After a couple of weeks in Berlin having fun showing off our pride and joy in the sumptuous S6L and picking the brains of our genius German and Swiss audio chums, we had to pack it all in the van again. Next stop Paris. I got time off for bad behavior and skedaddled to the flughafen whilst Chris and Ansgar shared the driving duties. Parking the van for the weekend at Chris’s roadie retreat in Belgium, Ansgar flew home and Chris put on his weekend clogs. If you’ve just stumbled on this and have no clue what the frequency I’m going on about; the back-story starts here.
Presenting to French Roadie Société
Chris and I reconvened bright and early the next Monday in the plush warehouse/office/rehearsal facility of DuShow quite close to CDG. We were joined for our Paris sojourn by our suave Avid audio colleague Joffrey, Southern Euro sales colleagues Seb and Jean-Gab and our Best Audio partner—somewhat confusingly—also a Seb. I have to be really careful when I’m sending an email to one Seb gossiping about the other that I don’t get my Sebs in a twist. We were also honored by the presence of the head honcho of Avid Audio in EMEA, Tim H.—the only MBA exec I know who gets stuck in and helps load the van! Maybe (and don’t mention it in the boardroom because it’s a secret) it’s because before he got all genius with a spreadsheet and went to exec school he toured as a FOH/monitor engineer. Just shows you can take a roadie, educate him, put him in a good suit and all the rest, but one sniff of a van and some gear to be loaded, instinct kicks in and a microsecond later he’s pushing a flight case up a ramp before you can say “jumpin’ Jack Flash.”
I have to say we were really looking forward to this one. I’ve got some good friends in France and I was looking forward to their input and opinions. I wasn’t disappointed! We all had some intense conversations over the next couple of days. Not that I could understand everything. You see an interesting twist in this week’s roadie-tour hang out was the fact that we had to conduct proceedings in French. Up until this point Chris and I had been tag-teaming the demo/presentation/chat in English with occasional bits of translation by local colleagues. Now, I studied French along with everyone else my age at school, but I grew up in a pretty rough area of Scotland. Schools with windows, rather than wooden boards where there had once been windows, were considered elitist. You can imagine standing up in front of a class of riotous, hormone-crazed, radg-wee-heid-the-ba’s, jeering and baying for blood if you used even a slight French accent whilst subjugating verbs, was a little challenging. So my French extends to mumbling something about the book being on the table and asking what hour it is. Neither of those had come up much in our previous discussions, so in somewhat of a role reversal, I had to leave all the talking up to Chris. French is the second of his myriad tongues and he seemed to hit the spot. There was a lot of nodding over the next couple of days and some of the crème de la crème of French Roadie société passed by plein of interesting ideas and they all gave us a very positive réaction.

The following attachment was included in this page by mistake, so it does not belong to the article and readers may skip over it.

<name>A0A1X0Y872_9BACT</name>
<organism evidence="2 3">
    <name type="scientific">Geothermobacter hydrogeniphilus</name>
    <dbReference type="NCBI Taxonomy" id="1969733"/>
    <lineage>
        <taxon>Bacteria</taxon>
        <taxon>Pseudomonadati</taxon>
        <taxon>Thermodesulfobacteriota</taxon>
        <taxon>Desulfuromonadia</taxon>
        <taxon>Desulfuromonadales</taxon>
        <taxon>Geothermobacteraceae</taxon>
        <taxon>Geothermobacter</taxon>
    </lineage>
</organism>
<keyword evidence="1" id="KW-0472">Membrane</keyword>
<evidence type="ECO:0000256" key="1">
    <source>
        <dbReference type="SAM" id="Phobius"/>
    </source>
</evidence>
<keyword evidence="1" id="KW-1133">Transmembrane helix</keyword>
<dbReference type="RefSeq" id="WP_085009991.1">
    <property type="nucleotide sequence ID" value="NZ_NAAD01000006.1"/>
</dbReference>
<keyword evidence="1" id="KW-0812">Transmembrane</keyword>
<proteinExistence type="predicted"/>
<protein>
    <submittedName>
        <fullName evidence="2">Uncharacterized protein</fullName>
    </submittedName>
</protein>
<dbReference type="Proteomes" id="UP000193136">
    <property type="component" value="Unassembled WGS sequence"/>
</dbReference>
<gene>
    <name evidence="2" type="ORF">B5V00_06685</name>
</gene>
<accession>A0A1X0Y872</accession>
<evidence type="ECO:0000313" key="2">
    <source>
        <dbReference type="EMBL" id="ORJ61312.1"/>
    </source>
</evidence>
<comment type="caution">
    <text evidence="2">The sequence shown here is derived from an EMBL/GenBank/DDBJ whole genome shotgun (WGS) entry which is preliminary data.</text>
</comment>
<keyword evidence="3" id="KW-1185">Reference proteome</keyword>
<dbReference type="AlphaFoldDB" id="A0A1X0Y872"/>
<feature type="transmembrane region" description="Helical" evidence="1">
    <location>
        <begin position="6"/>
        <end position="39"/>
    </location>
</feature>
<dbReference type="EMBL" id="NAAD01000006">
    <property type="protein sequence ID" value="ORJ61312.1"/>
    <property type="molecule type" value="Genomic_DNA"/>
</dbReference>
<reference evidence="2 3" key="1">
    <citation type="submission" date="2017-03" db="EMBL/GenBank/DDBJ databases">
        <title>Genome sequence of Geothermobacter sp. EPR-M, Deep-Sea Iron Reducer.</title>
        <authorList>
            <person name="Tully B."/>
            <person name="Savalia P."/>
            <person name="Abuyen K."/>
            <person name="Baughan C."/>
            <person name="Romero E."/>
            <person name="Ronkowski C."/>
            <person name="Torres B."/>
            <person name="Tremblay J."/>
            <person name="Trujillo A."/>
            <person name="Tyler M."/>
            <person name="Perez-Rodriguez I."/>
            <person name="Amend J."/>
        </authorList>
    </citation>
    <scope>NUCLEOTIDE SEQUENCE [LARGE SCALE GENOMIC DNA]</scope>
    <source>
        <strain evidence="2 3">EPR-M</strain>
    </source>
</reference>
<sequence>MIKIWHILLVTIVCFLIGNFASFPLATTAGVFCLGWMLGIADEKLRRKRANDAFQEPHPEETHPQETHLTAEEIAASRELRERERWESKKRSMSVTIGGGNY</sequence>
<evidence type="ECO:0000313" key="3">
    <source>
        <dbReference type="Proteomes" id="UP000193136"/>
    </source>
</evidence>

Chris flies solo in Sorbolo